Other Names for this Disease
- Cathepsin A deficiency of
- Goldberg syndrome
- Lysosomal protective protein deficiency of
- Neuraminidase deficiency with beta-galactosidase deficiency
What are the signs and symptoms of galactosialidosis?
What causes galactosialidosis?
How is galactosialidosis inherited?
The early infantile form of galactosialidosis is associated with hydrops fetalis, inguinal hernia, and hepatosplenomegaly. Additional features include abnormal bone development (dysostosis multiplex) and distinctive facial features that are often described as 'coarse.' Some infants have an enlarged heart; an eye abnormality called a cherry-red spot (identified through an eye examination); and kidney disease that can progress to kidney failure. Infants with this form are usually diagnosed between birth and 3 months of age.
The late infantile form of galactosialidosis shares some features with the early infantile form, although the signs and symptoms are somewhat less severe and begin later in infancy. This form is characterized by short stature, dysostosis multiplex, heart valve problems, hepatosplenomegaly, and 'coarse' facial features. Other symptoms seen in some individuals with this type include intellectual disability, hearing loss, and a cherry-red spot. Children with this condition typically develop symptoms within the first year of life.
The juvenile/adult form of galactosialidosis has signs and symptoms that are somewhat different than those of the other two types. This form is distinguished by difficulty coordinating movements (ataxia), muscle twitches (myoclonus), seizures, and progressive intellectual disability. People with this form typically also have dark red spots on the skin (angiokeratomas), abnormalities in the bones of the spine, 'coarse' facial features, a cherry-red spot, vision loss, and hearing loss. The age at which symptoms begin to develop varies widely among affected individuals, but the average age is 16.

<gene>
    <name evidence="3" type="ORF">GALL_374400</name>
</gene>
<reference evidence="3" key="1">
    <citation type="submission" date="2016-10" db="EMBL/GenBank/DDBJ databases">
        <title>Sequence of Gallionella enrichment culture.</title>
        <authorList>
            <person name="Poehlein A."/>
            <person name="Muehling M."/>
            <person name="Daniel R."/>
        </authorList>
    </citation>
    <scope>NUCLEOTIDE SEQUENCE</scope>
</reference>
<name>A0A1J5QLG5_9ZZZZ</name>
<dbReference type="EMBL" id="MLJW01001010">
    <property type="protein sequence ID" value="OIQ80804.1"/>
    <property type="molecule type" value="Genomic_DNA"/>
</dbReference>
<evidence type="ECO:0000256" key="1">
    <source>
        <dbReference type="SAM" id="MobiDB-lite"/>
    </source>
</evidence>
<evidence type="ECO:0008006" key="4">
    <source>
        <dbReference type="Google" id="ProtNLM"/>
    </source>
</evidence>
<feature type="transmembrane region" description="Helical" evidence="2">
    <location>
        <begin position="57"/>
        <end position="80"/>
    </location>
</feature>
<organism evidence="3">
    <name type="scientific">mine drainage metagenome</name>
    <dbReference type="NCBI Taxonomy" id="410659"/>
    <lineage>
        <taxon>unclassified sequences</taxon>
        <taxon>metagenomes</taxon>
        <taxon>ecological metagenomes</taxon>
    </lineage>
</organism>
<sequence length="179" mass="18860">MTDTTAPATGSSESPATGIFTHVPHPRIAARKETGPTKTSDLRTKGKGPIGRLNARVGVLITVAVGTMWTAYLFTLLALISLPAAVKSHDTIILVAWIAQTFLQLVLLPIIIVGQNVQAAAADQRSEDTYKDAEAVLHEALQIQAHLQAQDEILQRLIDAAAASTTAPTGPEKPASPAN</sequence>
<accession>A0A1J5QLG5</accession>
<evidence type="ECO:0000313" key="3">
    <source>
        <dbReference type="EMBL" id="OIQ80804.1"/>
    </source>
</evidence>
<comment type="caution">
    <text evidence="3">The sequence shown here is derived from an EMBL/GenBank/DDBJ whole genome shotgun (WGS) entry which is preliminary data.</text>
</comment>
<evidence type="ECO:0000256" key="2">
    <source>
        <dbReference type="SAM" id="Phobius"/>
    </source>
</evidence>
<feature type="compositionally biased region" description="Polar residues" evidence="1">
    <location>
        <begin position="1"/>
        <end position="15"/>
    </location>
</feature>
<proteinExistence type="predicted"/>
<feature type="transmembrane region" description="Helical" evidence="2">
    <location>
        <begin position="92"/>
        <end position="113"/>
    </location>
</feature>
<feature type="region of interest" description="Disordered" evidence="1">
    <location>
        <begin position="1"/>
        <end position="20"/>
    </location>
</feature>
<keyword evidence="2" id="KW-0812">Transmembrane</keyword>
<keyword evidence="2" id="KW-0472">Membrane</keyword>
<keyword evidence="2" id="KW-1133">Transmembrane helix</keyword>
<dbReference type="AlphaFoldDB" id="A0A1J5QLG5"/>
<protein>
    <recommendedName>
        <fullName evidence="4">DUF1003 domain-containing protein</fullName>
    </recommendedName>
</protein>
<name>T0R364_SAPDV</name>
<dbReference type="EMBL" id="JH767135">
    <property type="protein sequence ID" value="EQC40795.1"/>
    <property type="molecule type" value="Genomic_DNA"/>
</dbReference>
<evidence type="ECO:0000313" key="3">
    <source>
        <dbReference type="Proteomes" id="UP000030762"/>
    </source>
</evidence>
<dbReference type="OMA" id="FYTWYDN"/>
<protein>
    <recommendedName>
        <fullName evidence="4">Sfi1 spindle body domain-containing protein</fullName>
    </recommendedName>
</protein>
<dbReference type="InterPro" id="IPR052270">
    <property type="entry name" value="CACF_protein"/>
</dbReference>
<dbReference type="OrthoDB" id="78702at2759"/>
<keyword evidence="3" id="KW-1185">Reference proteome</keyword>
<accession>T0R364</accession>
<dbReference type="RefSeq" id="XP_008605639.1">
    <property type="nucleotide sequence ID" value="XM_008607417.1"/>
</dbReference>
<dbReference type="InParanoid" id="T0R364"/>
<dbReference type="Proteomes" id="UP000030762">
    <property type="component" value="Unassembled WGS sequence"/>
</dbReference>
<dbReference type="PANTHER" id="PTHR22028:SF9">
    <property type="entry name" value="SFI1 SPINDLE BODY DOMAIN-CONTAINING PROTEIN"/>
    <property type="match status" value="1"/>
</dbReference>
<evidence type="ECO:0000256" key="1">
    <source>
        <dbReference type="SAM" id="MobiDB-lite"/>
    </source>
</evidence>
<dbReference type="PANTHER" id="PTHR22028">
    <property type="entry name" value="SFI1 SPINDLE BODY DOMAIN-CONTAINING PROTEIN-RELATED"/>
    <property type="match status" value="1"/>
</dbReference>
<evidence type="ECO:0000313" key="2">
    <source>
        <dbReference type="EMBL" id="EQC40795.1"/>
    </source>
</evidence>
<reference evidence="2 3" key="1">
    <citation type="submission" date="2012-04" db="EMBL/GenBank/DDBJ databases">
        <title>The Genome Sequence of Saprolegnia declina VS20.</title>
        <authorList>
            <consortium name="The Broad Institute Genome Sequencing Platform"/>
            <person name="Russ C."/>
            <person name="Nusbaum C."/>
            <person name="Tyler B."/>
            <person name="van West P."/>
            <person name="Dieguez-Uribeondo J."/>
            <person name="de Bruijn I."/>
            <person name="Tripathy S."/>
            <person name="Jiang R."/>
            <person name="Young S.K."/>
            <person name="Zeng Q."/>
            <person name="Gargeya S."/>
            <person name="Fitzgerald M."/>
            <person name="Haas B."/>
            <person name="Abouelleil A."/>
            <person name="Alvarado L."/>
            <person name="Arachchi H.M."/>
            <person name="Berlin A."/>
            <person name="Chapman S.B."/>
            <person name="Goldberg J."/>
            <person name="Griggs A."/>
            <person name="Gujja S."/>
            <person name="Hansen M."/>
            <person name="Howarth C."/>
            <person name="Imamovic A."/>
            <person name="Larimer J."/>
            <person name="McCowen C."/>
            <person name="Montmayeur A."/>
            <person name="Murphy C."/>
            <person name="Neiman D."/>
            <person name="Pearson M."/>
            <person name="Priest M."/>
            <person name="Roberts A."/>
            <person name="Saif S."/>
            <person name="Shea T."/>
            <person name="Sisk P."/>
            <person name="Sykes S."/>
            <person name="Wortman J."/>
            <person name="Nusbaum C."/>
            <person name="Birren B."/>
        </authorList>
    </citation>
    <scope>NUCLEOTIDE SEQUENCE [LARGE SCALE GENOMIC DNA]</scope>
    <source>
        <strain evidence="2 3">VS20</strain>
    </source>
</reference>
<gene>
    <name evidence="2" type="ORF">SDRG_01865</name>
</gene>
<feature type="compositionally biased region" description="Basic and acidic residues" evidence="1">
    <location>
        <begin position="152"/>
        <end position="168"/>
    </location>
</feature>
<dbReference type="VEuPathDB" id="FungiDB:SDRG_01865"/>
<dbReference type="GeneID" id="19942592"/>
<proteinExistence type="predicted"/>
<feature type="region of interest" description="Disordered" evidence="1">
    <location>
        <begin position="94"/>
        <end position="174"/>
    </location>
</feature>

Galactosialidosis is caused by mutations in the CTSA gene. The CTSA gene provides instructions for making a protein called cathepsin A, which is active in cellular compartments called lysosomes. These compartments contain enzymes that digest and recycle materials when they are no longer needed. Cathepsin A works together with two enzymes, neuraminidase 1 and beta-galactosidase, to form a protein complex. This complex breaks down sugar molecules (oligosaccharides) attached to certain proteins (glycoproteins) or fats (glycolipids). Cathepsin A is also found on the cell surface, where it forms a complex with neuraminidase 1 and a protein called elastin binding protein. Elastin binding protein plays a role in the formation of elastic fibers, a component of the connective tissues that form the body's supportive framework.
CTSA mutations interfere with the normal function of cathepsin A. Most mutations disrupt the protein structure of cathepsin A, impairing its ability to form complexes with neuraminidase 1, beta-galactosidase, and elastin binding protein. As a result, these other enzymes are not functional, or they break down prematurely.
Galactosialidosis belongs to a large family of lysosomal storage disorders, each caused by the deficiency of a specific lysosomal enzyme or protein. In galactosialidosis, impaired functioning of cathepsin A and other enzymes causes certain substances to accumulate in the lysosomes.
- Galactosialidosis. Genetics Home Reference (GHR). 2009; http://ghr.nlm.nih.gov/condition/galactosialidosis. Accessed 5/16/2011.
- Maire I, Froissart R. Galactosialidosis. Orphanet. 2005; http://www.orphanet.net/consor/cgi-bin/OC_Exp.php?lng=EN&Expert=351. Accessed 5/16/2011.
- Kruer MC. Lysosomal Storage Disease. eMedicine. 2008; http://emedicine.medscape.com/article/1182830-overview#showall. Accessed 5/16/2011.
- Galactosialidosis. Hide & Seek Foundation for Lysosomal Disease Research. http://www.hideandseek.org/index.php?option=com_content&task=view&id=121&Itemid=75. Accessed 5/16/2011.